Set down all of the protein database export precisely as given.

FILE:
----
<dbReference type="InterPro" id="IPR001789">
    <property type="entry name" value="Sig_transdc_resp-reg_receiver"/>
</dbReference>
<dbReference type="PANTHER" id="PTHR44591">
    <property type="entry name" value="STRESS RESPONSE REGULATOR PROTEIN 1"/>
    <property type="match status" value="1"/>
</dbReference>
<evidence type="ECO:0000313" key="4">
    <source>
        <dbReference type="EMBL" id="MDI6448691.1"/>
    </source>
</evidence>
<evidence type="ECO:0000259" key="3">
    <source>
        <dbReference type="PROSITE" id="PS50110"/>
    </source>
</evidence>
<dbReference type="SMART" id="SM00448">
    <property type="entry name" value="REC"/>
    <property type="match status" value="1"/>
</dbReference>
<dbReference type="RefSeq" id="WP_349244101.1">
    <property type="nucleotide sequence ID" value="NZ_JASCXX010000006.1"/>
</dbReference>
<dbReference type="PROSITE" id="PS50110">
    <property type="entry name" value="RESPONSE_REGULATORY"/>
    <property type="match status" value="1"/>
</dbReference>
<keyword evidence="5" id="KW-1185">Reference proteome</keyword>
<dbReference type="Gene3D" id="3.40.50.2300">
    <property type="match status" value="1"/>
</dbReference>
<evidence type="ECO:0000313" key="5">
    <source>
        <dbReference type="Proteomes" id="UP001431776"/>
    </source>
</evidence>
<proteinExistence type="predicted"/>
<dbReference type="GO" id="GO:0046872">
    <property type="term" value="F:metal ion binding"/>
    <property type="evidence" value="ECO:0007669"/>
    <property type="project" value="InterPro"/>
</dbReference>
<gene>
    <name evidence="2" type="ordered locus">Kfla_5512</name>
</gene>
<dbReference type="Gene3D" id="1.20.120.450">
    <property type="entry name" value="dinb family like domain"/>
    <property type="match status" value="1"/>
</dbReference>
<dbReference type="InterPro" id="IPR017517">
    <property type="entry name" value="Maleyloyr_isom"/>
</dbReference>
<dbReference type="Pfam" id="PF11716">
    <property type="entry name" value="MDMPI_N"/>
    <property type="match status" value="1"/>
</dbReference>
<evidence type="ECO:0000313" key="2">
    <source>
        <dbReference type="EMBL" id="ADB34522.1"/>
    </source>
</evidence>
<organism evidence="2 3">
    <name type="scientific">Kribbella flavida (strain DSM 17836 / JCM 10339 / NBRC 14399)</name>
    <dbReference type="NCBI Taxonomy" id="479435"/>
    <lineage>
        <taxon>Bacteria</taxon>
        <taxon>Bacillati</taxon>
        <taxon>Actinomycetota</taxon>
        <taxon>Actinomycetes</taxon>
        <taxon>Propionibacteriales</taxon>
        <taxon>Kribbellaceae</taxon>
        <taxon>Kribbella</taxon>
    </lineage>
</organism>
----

<dbReference type="InterPro" id="IPR001789">
    <property type="entry name" value="Sig_transdc_resp-reg_receiver"/>
</dbReference>
<dbReference type="PANTHER" id="PTHR44591">
    <property type="entry name" value="STRESS RESPONSE REGULATOR PROTEIN 1"/>
    <property type="match status" value="1"/>
</dbReference>
<evidence type="ECO:0000313" key="4">
    <source>
        <dbReference type="EMBL" id="MDI6448691.1"/>
    </source>
</evidence>
<evidence type="ECO:0000259" key="3">
    <source>
        <dbReference type="PROSITE" id="PS50110"/>
    </source>
</evidence>
<dbReference type="SMART" id="SM00448">
    <property type="entry name" value="REC"/>
    <property type="match status" value="1"/>
</dbReference>
<dbReference type="RefSeq" id="WP_349244101.1">
    <property type="nucleotide sequence ID" value="NZ_JASCXX010000006.1"/>
</dbReference>
<dbReference type="PROSITE" id="PS50110">
    <property type="entry name" value="RESPONSE_REGULATORY"/>
    <property type="match status" value="1"/>
</dbReference>
<keyword evidence="5" id="KW-1185">Reference proteome</keyword>
<dbReference type="Gene3D" id="3.40.50.2300">
    <property type="match status" value="1"/>
</dbReference>
<evidence type="ECO:0000313" key="5">
    <source>
        <dbReference type="Proteomes" id="UP001431776"/>
    </source>
</evidence>
<proteinExistence type="predicted"/>
<dbReference type="GO" id="GO:0046872">
    <property type="term" value="F:metal ion binding"/>
    <property type="evidence" value="ECO:0007669"/>
    <property type="project" value="InterPro"/>
</dbReference>
<gene>
    <name evidence="2" type="ordered locus">Kfla_5512</name>
</gene>
<dbReference type="Gene3D" id="1.20.120.450">
    <property type="entry name" value="dinb family like domain"/>
    <property type="match status" value="1"/>
</dbReference>
<dbReference type="InterPro" id="IPR017517">
    <property type="entry name" value="Maleyloyr_isom"/>
</dbReference>
<dbReference type="Pfam" id="PF11716">
    <property type="entry name" value="MDMPI_N"/>
    <property type="match status" value="1"/>
</dbReference>
<evidence type="ECO:0000313" key="2">
    <source>
        <dbReference type="EMBL" id="ADB34522.1"/>
    </source>
</evidence>
<organism evidence="2 3">
    <name type="scientific">Kribbella flavida (strain DSM 17836 / JCM 10339 / NBRC 14399)</name>
    <dbReference type="NCBI Taxonomy" id="479435"/>
    <lineage>
        <taxon>Bacteria</taxon>
        <taxon>Bacillati</taxon>
        <taxon>Actinomycetota</taxon>
        <taxon>Actinomycetes</taxon>
        <taxon>Propionibacteriales</taxon>
        <taxon>Kribbellaceae</taxon>
        <taxon>Kribbella</taxon>
    </lineage>
</organism>